I’ve kicked off my goals today by sifting through GIMP’s tutorial sections and some online galleries of some of my favorite artists. L. Frank Baum had W.W. Denslow and John Neill. All Nika has is me. Not saying her story is as grand as Oz, but it’s her story. It’s the only one she has. And it deserves something. So, for any of you that might have an eye for late 1800s-early 1900s eye candy, I’ll include a few links. W.W. Denslow and Winsor McCay were all about lines. Their drawings were simple, and beautiful, and whimsical and breathtaking (to me …). If you don’t know either of these men, who knows? Their drawings might catch your eye too.

And with that, I am off to work on the outline of my second book. Wherever you are and whatever you do on this first day of 2016, may your New Year be a good one, dear friends!


E.P. Isaacs

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On The Horizon: Nanowrimo And Book Two

Dear Friends:

E.P. Isaacs here.  The month of November is almost upon us.  During that month, there is a writer’s event called Nanowrimo.  Yeah, you already know about it?  Most people do.  Especially insane writerly-types.

During November, I hope to lay down the framework of Book Two.  I already have a title.  I’m also sketching out the plot structure and main characters.  The story opens with Patience watching a movie with her mother. It ends with a little girl taking off with a lost little boy in search of her best friend.

There are moments that send me into fits of laughter. There are two moments that almost bring me to my knees. There will be more world-building, and the Witch Queen will begin to rise in her full glory.

We will understand WHY human children are taken by the fey … and readers will meet the little girl that the mother lost at the beginning of Book One. The story will be darker than the first, as the reader begins to see more of this world. It’s not a pretty world – but it is beautiful. And when the light shines through it, it shimmers.

I will do my best to have the book done – in a finished form – by April of 2016.  I am studying illustration, so I hope the drawings and cover for Book Two will be better than what I could offer for Book One.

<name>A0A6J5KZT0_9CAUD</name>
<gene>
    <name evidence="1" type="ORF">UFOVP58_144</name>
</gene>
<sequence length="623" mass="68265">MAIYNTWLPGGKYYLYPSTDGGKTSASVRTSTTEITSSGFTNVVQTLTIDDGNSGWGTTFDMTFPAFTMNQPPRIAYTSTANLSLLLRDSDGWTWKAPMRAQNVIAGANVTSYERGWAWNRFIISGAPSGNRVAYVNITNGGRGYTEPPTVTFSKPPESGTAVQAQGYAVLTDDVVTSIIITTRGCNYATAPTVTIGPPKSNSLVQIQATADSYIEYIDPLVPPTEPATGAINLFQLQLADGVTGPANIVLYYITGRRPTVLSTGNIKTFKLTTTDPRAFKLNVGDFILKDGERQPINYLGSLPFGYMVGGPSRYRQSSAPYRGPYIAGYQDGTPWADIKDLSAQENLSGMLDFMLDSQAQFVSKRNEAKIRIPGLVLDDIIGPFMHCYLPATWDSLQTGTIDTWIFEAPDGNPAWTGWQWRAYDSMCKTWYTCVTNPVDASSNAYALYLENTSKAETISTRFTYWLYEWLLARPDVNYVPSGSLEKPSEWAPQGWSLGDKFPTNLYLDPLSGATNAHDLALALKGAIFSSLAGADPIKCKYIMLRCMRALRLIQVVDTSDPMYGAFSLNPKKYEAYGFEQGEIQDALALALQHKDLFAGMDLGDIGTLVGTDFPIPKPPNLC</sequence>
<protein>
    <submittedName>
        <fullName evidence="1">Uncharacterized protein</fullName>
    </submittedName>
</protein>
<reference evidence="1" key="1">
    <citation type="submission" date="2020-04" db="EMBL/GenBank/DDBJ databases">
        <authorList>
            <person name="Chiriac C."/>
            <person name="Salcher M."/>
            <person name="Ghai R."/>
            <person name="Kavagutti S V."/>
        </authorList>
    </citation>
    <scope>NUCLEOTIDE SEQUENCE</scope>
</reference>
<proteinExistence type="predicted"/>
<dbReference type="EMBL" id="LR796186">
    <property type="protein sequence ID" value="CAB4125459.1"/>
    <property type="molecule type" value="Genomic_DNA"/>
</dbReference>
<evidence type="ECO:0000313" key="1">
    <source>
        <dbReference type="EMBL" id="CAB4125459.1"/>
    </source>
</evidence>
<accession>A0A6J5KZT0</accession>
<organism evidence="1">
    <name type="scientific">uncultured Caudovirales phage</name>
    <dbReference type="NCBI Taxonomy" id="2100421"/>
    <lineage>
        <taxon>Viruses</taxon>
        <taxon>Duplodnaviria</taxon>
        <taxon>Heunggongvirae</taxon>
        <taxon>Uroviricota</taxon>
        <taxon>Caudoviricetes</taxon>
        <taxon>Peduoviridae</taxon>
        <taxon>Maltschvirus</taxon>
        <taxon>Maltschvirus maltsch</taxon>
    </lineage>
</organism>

In the lead-up to Book Two, I am planning to retire the first printing of Book One from production.  I will have an updated, crisper second printing available by January.  I also plan to step up my marketing game – but right now, I have other things to contend with that are grabbing my attention.  Nika is a grand girl, and she has a great story.  Unfortunately, she tags me with typing the story, drawing the pictures, and editing it.  Now, she’s asking me about marketing.

I’ll do my best, dear readers – for you and for Nika.


E.P. Isaacs

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The ‘nited Clockwork Postal Service Seeks Workers

What happens when Nika gets control of a keyboard?  This …

Are you ready to do what it takes to give people faith in the mail?

Are you of a most steady and sure make and model?

Are you good with a side-arm (if you have them) or front arms (if you don’t have a side arm)?  Do you have arms?  If not, care’ying the mail may be hard.  You may want an other line of work.

If you are a fan of steampunk, role-play, and civil service, the UCPS now seeks workers to staff its post office branches in New Babbage and Mar’kesh.  Please send a note to the Post-Mistress of the UCPS showing you have an int’rest in playing a clockwork mail servant – or that you have questions about doing so.

You are welcome to discuss this further with Nika.  Working with her, you will create a clockwork mail-servant, complete with backstory, purpose – and your own clockwork key.  You will work with Nika to spearhead new and wondrous ways to serve the Steamlands of Second Life – and to improve roleplay for one and all.

To learn more about Nika and the UCPS, please visit – or just drop her a note.  Thank you for your time – but it’s time to run.  After all, the mail never sleeps, and neither do we.

If you wish to visit the UCPS Headquarters, follow the link for it on the UCPS page.  If you have any questions about Second Life, the UCPS, or the life and times of a little clockwork mail-girl, please send a note to me or Nika using the ‘Comments’ form also on the UCPS page.

To learn more about Second Life, please visit: .

Most Sincere We Remain,

N. Thought-werk & E.P. Isaacs